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Cameroon: Government Bans Opposition Coalitions

Solidifies Crackdown on Free Association, Expression Ahead of 2025 Vote

Demonstrators stopped by gendarmes and police in Bafang, West Cameroon, on September 22, 2020. © 2020 Private

(Nairobi) – A declaration by Cameroon’s territorial administration minister to make two opposition coalitions illegal is part of a government crackdown on opposition and dissent, Human Rights Watch said today.

On March 12, 2024, the minister, Paul Atanga Nji, said in a statement that the Political Alliance for Change (Alliance politique pour le changement, APC), led by Jean-Michel Nintcheu, and the Political Alliance for Transition in Cameroon (Alliance politique pour la transition, APT), led by Olivier Bile, are “illegal,” calling them “clandestine movements.” The minister also referenced a recent meeting at a prison in Yaoundé between Nintcheu and Sisiku Julius Ayuk Tabe, a leader of the Anglophone separatist group Ambazonia Interim Government, as a factor in the decision to ban the coalition.

“The government’s move against these coalitions shows how the Cameroonian authorities are moving to close down space for the opposition and for public debate ahead of the 2025 presidential elections,” said Carine Kaneza Nantulya, deputy Africa director at Human Rights Watch. “The authorities should immediately lift the ban and allow opposition parties to continue working without harassment.”

In December 2023, a prominent opposition leader, Maurice Kamto, was reelected as the leader of the Movement for the Renaissance of Cameroon (Mouvement pour la renaissance du Cameroun, MRC), one of the most prominent opposition groups in the country. Kamto used his reelection to announce the creation of the APC.

The current president, Paul Biya, has been in power since 1982 and is serving out his seventh term. Biya, 91, was last reelected in 2018 after a contested vote-counting process. Kamto challenged the official results and declared himself winner of the election.

Biya’s 2018 election sparked a wave of political repression. After the 2018 vote, opposition-led protests occurred across the country, and the government responded with a heavy crackdown and the use of excessive force by the police, army, and gendarmes. In January 2019, Kamto and over 200 of his supporters were arrested and detained. Kamto was charged with insurrection, hostility against the homeland, criminal association, threats to public order, rebellion, and inciting insurrection, crimes that can carry the death penalty. He was freed on October 5, 2019, and the charges were dropped, though the crackdown on the opposition continued.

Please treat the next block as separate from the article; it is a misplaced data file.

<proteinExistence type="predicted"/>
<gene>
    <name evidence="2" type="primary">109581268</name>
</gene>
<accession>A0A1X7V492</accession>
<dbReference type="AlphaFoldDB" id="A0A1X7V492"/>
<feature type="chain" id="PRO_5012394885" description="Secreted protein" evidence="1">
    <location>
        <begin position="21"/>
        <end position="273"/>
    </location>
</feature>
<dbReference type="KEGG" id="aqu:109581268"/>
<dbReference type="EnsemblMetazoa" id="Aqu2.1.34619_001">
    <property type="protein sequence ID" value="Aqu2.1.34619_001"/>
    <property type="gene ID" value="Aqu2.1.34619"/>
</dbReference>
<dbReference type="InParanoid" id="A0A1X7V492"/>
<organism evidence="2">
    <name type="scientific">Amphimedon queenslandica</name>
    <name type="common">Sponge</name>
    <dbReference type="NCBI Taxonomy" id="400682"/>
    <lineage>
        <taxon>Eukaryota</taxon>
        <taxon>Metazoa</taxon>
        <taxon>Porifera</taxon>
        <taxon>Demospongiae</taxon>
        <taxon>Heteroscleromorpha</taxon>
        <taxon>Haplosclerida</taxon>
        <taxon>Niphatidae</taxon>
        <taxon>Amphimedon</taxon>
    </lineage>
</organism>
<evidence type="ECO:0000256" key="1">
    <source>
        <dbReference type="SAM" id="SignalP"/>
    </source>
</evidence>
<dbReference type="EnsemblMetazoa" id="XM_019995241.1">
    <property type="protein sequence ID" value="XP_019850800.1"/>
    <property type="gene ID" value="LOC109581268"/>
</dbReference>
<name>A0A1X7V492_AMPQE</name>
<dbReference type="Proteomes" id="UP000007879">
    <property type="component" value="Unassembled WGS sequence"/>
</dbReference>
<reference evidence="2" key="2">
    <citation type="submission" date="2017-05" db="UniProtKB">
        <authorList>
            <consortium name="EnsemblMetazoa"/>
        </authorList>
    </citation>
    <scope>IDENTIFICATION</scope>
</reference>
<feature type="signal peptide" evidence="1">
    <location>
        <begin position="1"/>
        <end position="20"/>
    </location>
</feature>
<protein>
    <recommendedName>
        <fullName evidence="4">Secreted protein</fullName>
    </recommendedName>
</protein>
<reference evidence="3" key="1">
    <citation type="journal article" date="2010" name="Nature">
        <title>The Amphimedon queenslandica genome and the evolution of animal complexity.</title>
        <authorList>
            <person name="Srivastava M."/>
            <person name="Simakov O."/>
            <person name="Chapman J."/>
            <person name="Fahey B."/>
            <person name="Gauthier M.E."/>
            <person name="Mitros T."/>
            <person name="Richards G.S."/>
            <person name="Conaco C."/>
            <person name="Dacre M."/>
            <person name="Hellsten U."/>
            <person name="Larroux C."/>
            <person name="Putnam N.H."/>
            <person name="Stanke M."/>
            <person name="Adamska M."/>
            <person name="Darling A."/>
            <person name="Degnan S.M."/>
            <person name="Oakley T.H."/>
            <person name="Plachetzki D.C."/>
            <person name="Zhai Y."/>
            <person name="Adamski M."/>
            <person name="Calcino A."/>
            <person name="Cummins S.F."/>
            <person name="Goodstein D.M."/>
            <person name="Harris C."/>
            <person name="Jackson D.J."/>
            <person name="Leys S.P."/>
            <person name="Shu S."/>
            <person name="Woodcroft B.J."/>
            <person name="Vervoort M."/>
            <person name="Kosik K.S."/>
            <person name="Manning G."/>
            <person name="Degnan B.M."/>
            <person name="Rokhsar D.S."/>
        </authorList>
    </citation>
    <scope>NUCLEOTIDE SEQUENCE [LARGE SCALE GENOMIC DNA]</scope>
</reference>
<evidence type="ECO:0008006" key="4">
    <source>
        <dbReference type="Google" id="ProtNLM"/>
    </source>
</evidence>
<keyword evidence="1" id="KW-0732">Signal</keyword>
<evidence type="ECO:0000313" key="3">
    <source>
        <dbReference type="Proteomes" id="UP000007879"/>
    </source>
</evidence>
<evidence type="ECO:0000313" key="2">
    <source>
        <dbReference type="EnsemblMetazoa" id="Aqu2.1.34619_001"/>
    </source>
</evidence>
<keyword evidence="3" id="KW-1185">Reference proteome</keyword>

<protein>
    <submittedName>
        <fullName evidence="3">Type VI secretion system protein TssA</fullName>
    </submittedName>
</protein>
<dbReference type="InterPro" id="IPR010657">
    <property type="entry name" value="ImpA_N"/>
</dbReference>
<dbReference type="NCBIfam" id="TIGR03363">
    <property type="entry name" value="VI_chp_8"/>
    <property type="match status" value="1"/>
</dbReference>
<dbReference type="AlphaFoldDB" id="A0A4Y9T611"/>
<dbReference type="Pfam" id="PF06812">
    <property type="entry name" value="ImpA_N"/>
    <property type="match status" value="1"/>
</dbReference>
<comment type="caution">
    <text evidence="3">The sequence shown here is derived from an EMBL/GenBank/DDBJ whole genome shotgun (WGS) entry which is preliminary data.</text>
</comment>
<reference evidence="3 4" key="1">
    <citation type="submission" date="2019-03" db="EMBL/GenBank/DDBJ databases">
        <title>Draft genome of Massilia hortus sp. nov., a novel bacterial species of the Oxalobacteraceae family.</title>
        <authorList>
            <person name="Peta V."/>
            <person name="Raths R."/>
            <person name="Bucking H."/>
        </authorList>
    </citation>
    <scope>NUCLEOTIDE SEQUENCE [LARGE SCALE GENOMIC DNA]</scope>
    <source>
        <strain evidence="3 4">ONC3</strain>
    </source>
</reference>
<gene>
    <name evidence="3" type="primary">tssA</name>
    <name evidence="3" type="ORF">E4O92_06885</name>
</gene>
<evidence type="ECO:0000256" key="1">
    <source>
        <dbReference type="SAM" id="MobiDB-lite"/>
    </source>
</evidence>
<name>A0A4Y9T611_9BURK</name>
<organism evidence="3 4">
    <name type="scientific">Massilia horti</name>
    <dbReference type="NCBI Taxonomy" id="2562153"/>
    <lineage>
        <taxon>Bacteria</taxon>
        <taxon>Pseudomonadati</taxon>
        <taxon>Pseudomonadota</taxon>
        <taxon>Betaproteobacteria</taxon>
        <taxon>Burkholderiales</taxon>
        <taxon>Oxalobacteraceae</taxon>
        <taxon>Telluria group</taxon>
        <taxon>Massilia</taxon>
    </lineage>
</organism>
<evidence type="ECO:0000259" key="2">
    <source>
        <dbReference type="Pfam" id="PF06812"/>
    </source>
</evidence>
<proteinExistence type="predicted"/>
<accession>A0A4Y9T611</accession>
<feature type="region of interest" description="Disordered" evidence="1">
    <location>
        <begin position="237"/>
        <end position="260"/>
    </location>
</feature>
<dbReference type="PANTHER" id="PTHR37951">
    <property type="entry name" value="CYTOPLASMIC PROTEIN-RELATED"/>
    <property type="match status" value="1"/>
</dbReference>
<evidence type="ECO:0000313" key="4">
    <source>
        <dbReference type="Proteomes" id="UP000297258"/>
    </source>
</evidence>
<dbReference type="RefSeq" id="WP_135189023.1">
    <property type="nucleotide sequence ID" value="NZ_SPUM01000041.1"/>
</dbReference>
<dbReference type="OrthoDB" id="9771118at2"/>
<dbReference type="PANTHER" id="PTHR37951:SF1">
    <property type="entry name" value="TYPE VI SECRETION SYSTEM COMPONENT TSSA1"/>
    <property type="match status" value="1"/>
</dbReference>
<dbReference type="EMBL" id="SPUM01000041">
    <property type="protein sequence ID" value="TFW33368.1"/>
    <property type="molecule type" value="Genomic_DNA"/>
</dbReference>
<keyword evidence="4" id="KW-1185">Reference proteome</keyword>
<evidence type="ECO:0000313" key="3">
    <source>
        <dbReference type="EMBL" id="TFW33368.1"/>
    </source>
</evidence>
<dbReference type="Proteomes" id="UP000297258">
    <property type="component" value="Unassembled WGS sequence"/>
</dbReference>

In early September 2020, Cameroon authorities banned demonstrations across the country after Kamto’s MRC encouraged people to take to the streets over the government’s decision to call regional elections in December 2020. Opposition parties had expressed concerns that the elections could not be conducted freely and fairly without reforming the electoral code and addressing the lack of security in the country’s minority Anglophone regions, where separatist groups and security forces have repeatedly clashed.

On September 22, 2020, Cameroonian security forces fired tear gas and water cannons and arrested over 550 people, mainly opposition party members and supporters, to disperse peaceful protests across the country. Many peaceful protesters were beaten and mistreated while being arrested and in detention.

While the majority of Kamto’s supporters who were arrested in 2019 were eventually released, 41, including Olivier Bibou Nissack and Alain Fogue Tedom, two of the group’s leaders, remain behind bars after being sentenced to seven years.

When initiating the APC in December 2023, Kamto said that the opposition should rally behind one candidate for the next presidential elections, slated for late 2025. Biya has not announced if he will run again for reelection.

Opposition groups simply coordinating activities and forming alliances cannot be considered “clandestine movements;” instead, this coordination should be considered a normal and important feature of the democratic process, Human Rights Watch said.

Activists have expressed doubts over the legality of the government’s ban. “This decision is not based on any legal texts,” Emmanuel Simh, a prominent rights activist and lawyer for the MRC, told Human Rights Watch. “No law in Cameroon prevents legally established parties getting together to establish a coalition. It’s just repression and another attempt to muzzle the opposition, to prevent it from organizing ahead of the next presidential elections.”

The government's decision to ban the two political coalitions violates the rights to freedom of expression, association, peaceful assembly, and the right to participate in political life . These rights are guaranteed under international human rights law including expressly in the International Covenant on Civil and Political Rights and the African Charter on Human and Peoples’ Rights, both of which Cameroon has ratified.

“Cameroonians have watched Biya weaken any meaningful political opposition over the course of the last four decades and this ban is yet another example of the government’s repression,” Nantulya said. “He should consider his legacy and encourage authorities to facilitate and deliver a credible election process with full respect for fundamental rights and freedoms.”

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